Test Your Skill In Reading Pediatric Chest Radiographs
Radiology Cases in Pediatric Emergency Medicine
Volume 3, Case 20
Loren G. Yamamoto, MD, MPH
Kapiolani Medical Center For Women And Children
University of Hawaii John A. Burns School of Medicine
     Test your skill in reading these 16 pediatric chest 
radiographs.  Many of these have subtle findings.  
Unfortunately, subtle findings become even less 
obvious when they are displayed on a computer 
monitor.  They are reproduced here as best as 
possible.  You may need to darken the room lights and 
adjust the contrast and brightness on your monitor to 
appreciate some findings.

Case A:
     This is a 15-month old male with fever, coughing, 
and tachypnea.

View Case A.

Interpretation of Case A
     Bilateral central pulmonary infiltrates, but most 
marked in the right middle and left lower lobes.  The
left lower lobe infiltrate is best seen on the lateral
view inferiorly over the spine.  The lungs are 
     Impression:  Right middle and left lower lobe 

Case B:
     This is a 3 year old female whose parents do not 
speak English well.  Her chief complaint is coughing 
and difficulty breathing.  There is mild bilateral stridor on 
exam.  Her cough sounds slightly bronchospastic, but 
not barking in nature.

View Case B.

Interpretation of Case B
     No infiltrates are noted.  The right side is more 
lucent (darker) compared to the left.  This is subtle and 
may be difficult to appreciate unless you step back and 
view the CXR from a distance.  The right 
hemidiaphragm is slightly higher than the left 
hemidiaphragm, however, it should be higher than this.  
Both these findings suggest right sided hyperexpansion.  
More clinical history through a translator indicated that 
she was jumping on a bed while eating some food 
(thought to be meat), when she began choking.  Since 
that time, she has experienced respiratory difficulty.  
Further radiographs revealed bilateral air trapping.  
Bronchoscopy revealed bilateral bronchial peanut 
fragment foreign bodies.
     Impression:  Right sided hyperexpansion and air 
trapping.  Possible bronchial foreign body.

Case C:
     This is a two week old male infant who arrived in the 
E.D. with a history of noisy breathing and worsening 
respiratory distress.  VS T36.7, P160, R60, BP 100/70.  
His color is dusky.  His oxygen saturation is 86% in 
room air.  Oxygen is applied and his color improves.  
His oxygen saturation is now 96%.  He has diminished 
breath sounds bilaterally.  There are moderately severe 

View Case C

Interpretation of Case C
     There is hyperlucency of the left chest with a 
mediastinal and cardiac shift to the right.  Although this 
may look like a tension pneumothorax, realize that such 
a large tension pneumothorax would generally be 
associated with hypotension, bradycardia, and 
persistent hypoxia (despite supplemental oxygen).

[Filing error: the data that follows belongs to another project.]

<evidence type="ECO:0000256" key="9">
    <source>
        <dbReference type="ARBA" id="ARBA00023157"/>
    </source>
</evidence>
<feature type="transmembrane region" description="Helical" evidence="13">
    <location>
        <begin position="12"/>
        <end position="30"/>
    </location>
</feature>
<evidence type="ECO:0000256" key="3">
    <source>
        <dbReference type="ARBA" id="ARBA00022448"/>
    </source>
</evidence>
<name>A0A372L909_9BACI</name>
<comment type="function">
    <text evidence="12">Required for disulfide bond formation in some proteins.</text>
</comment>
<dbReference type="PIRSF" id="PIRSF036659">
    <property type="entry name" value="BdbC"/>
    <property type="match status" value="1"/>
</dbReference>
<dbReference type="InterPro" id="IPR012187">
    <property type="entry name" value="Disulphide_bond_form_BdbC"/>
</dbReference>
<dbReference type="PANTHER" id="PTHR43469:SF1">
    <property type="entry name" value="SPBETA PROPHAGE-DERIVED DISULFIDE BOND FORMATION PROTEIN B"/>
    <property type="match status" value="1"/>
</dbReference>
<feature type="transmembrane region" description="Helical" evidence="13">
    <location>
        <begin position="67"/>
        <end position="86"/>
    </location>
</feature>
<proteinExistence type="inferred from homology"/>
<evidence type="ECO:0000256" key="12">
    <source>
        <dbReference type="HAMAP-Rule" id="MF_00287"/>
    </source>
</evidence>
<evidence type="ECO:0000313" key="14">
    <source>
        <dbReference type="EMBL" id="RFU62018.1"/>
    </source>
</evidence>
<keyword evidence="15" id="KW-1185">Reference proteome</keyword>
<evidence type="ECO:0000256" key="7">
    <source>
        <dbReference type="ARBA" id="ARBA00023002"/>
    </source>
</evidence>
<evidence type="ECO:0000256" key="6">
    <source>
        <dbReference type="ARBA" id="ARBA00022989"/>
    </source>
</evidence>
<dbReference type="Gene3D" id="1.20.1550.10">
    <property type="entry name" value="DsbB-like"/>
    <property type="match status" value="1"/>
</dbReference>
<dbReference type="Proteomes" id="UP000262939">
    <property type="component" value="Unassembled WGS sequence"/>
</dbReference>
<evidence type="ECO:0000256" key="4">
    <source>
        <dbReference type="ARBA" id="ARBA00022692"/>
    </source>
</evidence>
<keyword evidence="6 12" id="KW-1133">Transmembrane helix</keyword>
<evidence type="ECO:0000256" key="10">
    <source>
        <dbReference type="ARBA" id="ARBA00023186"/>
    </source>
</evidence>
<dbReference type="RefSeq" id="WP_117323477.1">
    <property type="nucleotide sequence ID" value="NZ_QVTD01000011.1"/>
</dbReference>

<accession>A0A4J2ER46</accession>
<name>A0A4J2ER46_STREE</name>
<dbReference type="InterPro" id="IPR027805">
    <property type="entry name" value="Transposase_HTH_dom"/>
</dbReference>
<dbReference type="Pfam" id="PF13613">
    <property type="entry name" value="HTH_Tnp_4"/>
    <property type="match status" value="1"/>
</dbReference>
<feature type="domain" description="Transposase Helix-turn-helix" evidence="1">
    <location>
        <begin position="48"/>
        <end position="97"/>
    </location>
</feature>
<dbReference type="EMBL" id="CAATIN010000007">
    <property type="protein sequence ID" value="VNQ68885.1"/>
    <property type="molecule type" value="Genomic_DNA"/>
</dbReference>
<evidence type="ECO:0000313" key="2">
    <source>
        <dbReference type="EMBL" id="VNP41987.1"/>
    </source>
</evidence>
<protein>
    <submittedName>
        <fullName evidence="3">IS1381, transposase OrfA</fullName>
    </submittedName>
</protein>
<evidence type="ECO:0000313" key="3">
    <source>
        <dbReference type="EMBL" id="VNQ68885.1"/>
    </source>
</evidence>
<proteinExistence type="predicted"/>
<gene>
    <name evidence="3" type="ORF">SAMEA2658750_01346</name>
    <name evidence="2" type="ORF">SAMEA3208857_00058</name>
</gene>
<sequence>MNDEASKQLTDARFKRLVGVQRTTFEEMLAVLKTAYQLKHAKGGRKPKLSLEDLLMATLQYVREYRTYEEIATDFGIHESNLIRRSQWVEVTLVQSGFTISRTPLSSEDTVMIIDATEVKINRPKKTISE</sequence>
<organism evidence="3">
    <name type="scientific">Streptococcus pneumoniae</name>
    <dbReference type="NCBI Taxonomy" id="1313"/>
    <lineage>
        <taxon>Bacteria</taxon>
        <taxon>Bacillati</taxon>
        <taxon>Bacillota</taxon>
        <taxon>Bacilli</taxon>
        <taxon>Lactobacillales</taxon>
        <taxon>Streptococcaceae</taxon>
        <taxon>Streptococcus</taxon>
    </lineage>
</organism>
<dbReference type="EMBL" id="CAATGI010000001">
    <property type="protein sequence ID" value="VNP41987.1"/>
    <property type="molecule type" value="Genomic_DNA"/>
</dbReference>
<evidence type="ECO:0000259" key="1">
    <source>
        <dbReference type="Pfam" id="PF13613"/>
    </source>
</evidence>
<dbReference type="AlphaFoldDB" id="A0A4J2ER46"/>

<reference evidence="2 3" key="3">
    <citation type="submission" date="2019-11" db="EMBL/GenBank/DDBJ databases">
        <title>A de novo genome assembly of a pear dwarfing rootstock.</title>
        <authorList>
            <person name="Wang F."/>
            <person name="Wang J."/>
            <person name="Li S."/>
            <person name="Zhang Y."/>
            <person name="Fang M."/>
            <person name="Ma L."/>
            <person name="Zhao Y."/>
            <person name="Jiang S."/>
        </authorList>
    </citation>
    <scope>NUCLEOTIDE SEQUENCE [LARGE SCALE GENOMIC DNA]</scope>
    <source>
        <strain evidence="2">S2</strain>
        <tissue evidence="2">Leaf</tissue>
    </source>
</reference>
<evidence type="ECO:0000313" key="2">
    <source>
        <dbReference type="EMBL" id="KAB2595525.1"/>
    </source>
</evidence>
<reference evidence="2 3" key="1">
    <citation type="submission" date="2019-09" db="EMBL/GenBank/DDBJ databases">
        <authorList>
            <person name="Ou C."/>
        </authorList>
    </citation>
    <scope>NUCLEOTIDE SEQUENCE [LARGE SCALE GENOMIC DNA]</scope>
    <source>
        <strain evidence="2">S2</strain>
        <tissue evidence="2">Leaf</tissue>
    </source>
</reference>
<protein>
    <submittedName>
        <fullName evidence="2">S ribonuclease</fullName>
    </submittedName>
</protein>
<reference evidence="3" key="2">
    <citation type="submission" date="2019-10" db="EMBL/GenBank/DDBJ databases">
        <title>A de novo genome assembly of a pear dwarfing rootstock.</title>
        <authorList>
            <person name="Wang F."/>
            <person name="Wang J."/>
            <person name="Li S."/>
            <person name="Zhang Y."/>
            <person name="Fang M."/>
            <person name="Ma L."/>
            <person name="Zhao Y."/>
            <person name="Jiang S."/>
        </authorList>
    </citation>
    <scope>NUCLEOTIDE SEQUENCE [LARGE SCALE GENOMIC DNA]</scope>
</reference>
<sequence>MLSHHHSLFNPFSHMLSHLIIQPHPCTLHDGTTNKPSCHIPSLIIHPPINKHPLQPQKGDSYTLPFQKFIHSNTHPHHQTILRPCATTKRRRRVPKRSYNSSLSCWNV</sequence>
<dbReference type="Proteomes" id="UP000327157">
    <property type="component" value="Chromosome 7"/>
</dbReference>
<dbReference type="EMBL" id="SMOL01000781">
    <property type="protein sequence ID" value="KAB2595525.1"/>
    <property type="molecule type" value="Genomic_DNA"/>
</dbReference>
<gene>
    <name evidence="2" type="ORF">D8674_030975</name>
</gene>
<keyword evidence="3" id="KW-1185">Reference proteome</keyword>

Since this infant appears to have good cardiovascular 
function and his oxygenation improved with 
supplemental oxygen, one should not immediately jump 
to evacuating the left chest since he is currently stable.
     After carefully reassessing the situation and 
reexamining the CXR, it is evident that lung markings 
are present in the left chest.  This represents a 
hyperexpanded lobe.  The hyperexpansion is so severe 
that it compresses the remaining left lung and pushes 
the heart and mediastinum to the right, compressing the 
right lung as well.
     Impression:  Left upper lobe hyperexpansion with 
mediastinal shift.  Congenital lobar emphysema.  This 
case is discussed in more detail in Volume 1, Case 9.

Case D:
     This is a 3-month old female with fever and 

View Case D.

Interpretation of Case D
     This is a dark film.  It is best read using a hot light.  
To maximize visibility on the computer monitor, turn off 
the room lights and adjust the contrast and brightness 
controls on your monitor to maximize image quality.
     There is a faintly visible infiltrate in the right upper 
lobe.  Subtle findings may be more difficult to 
appreciate on dark films.
     Impression:  Right upper lobe infiltrate.

Case E:
     This is a two month old male with a history of a VSD 
(taking digoxin) arriving in the E.D. for a possible 
seizure.  His parents witnessed an episode of body 
stiffness, jerking of all extremities, and upward rolling of 
his eyes lasting one minute.  An ambulance brought 
him to the E.D.
     His exam was significant for a harsh grade III/VI 
systolic murmur.  His lungs were clear.  He was alert 
and active, and no neurologic abnormalities could be 
detected.  He promptly had another generalized seizure 
in the ED which lasted five minutes.  An IV could not be 
started during the seizure.  After the seizure, he was 
not drowsy.  An IV was started, and he was given IV 
lorazepam and phenobarbital.

View Case E.

Interpretation of Case E
     There is cardiomegaly with slightly prominent 
pulmonary vascularity suggesting a left to right shunt.